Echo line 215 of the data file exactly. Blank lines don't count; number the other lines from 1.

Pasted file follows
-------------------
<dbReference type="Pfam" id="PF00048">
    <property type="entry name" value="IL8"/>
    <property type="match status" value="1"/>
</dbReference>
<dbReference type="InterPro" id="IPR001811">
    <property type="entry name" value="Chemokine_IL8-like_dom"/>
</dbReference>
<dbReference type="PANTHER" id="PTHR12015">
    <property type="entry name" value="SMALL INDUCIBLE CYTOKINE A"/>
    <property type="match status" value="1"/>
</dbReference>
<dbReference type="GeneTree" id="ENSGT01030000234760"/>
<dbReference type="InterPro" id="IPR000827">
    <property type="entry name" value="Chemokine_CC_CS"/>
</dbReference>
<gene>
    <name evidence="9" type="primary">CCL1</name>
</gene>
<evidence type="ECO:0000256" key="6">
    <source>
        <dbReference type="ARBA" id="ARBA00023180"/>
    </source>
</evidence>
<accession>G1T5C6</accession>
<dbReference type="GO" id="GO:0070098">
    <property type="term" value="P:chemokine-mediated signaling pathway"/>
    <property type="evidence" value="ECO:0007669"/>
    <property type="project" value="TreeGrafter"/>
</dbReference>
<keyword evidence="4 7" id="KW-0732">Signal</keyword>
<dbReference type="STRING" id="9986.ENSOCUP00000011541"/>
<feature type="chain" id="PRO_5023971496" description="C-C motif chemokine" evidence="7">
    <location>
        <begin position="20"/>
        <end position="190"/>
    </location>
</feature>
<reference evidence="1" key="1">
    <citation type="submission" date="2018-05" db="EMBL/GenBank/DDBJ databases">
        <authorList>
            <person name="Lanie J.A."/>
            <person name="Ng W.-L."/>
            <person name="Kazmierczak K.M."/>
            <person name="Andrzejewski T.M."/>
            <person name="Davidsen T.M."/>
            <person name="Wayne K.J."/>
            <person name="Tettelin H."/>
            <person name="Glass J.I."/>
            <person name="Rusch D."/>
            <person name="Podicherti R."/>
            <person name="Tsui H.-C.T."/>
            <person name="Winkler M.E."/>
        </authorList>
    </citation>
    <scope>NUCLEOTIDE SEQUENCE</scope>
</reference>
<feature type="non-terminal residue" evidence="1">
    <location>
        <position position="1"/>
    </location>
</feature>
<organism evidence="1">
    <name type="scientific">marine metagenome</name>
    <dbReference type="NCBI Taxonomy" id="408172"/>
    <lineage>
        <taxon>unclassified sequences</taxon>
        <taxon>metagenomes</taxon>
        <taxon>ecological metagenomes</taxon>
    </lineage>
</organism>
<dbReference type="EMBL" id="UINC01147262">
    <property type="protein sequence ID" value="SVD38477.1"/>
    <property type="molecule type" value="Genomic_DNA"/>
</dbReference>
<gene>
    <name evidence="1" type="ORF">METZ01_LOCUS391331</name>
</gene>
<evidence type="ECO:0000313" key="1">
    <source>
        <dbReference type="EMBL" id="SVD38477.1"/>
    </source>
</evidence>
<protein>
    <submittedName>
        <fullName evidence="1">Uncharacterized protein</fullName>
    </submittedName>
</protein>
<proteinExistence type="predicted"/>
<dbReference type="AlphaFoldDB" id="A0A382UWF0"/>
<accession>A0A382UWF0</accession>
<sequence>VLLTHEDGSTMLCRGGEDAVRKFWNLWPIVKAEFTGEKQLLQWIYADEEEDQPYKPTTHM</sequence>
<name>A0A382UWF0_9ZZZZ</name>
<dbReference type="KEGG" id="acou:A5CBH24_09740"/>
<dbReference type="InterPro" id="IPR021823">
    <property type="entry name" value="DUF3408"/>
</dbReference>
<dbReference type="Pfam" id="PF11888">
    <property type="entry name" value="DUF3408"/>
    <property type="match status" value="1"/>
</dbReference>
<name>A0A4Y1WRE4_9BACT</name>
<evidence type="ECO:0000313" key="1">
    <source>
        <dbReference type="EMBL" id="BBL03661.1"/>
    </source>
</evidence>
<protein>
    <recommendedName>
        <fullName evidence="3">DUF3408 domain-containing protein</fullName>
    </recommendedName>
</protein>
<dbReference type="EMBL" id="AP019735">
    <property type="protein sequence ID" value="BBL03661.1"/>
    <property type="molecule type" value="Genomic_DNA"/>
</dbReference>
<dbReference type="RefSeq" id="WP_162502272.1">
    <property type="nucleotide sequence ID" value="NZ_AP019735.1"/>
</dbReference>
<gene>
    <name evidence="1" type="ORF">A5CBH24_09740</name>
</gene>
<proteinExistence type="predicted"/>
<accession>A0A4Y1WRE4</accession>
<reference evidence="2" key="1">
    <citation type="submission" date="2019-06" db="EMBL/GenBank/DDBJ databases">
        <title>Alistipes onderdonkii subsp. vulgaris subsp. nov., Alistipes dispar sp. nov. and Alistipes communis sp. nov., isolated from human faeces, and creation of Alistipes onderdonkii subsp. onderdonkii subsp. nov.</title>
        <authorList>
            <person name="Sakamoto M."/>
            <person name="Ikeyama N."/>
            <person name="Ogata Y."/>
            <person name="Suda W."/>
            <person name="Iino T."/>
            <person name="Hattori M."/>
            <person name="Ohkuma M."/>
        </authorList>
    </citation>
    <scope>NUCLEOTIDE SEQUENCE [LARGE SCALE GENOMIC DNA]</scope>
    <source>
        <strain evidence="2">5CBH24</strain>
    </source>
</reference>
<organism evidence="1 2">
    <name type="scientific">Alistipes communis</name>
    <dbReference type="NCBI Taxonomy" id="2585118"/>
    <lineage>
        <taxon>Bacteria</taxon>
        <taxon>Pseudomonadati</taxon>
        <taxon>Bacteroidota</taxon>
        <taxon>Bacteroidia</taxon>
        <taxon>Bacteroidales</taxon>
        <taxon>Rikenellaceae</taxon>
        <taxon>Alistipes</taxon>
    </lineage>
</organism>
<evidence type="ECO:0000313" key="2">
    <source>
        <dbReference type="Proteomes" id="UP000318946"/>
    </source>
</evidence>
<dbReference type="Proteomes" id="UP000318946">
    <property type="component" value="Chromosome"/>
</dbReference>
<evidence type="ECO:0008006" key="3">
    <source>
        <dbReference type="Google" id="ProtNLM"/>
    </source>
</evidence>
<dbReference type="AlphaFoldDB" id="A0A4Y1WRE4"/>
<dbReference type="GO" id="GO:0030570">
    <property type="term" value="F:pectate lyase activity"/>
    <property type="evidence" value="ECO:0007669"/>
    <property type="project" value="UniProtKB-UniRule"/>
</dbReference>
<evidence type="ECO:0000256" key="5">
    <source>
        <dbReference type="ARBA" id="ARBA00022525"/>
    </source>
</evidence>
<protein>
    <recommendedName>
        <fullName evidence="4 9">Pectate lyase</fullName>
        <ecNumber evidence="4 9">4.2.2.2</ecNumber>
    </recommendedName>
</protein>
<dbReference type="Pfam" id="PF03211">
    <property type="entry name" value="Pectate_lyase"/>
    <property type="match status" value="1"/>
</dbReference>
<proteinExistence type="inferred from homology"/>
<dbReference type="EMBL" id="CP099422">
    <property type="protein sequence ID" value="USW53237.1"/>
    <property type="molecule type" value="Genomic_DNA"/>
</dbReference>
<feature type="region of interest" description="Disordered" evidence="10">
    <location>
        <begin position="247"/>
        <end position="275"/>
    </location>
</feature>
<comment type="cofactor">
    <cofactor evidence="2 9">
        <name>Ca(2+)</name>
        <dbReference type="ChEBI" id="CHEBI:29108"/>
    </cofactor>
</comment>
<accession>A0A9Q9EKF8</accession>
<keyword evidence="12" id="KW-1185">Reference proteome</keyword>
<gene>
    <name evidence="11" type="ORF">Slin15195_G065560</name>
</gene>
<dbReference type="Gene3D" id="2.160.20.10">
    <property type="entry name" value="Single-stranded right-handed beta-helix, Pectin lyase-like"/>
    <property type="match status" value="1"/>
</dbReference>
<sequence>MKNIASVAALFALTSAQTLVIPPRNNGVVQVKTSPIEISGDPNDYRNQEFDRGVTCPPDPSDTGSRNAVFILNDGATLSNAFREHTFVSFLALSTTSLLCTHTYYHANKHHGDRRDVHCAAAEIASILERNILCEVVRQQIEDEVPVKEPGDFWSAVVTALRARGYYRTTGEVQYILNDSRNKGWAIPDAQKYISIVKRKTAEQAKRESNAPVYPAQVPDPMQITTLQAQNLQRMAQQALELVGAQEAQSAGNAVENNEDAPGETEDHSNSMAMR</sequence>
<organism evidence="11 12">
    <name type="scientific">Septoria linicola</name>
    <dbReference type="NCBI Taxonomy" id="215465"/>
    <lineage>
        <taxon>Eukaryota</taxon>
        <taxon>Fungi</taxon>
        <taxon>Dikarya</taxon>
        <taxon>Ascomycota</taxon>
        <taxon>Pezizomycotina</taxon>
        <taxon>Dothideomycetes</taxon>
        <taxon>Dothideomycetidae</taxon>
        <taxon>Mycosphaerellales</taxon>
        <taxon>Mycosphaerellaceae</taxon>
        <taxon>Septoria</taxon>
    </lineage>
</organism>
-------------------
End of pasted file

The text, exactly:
<sequence>MKNIASVAALFALTSAQTLVIPPRNNGVVQVKTSPIEISGDPNDYRNQEFDRGVTCPPDPSDTGSRNAVFILNDGATLSNAFREHTFVSFLALSTTSLLCTHTYYHANKHHGDRRDVHCAAAEIASILERNILCEVVRQQIEDEVPVKEPGDFWSAVVTALRARGYYRTTGEVQYILNDSRNKGWAIPDAQKYISIVKRKTAEQAKRESNAPVYPAQVPDPMQITTLQAQNLQRMAQQALELVGAQEAQSAGNAVENNEDAPGETEDHSNSMAMR</sequence>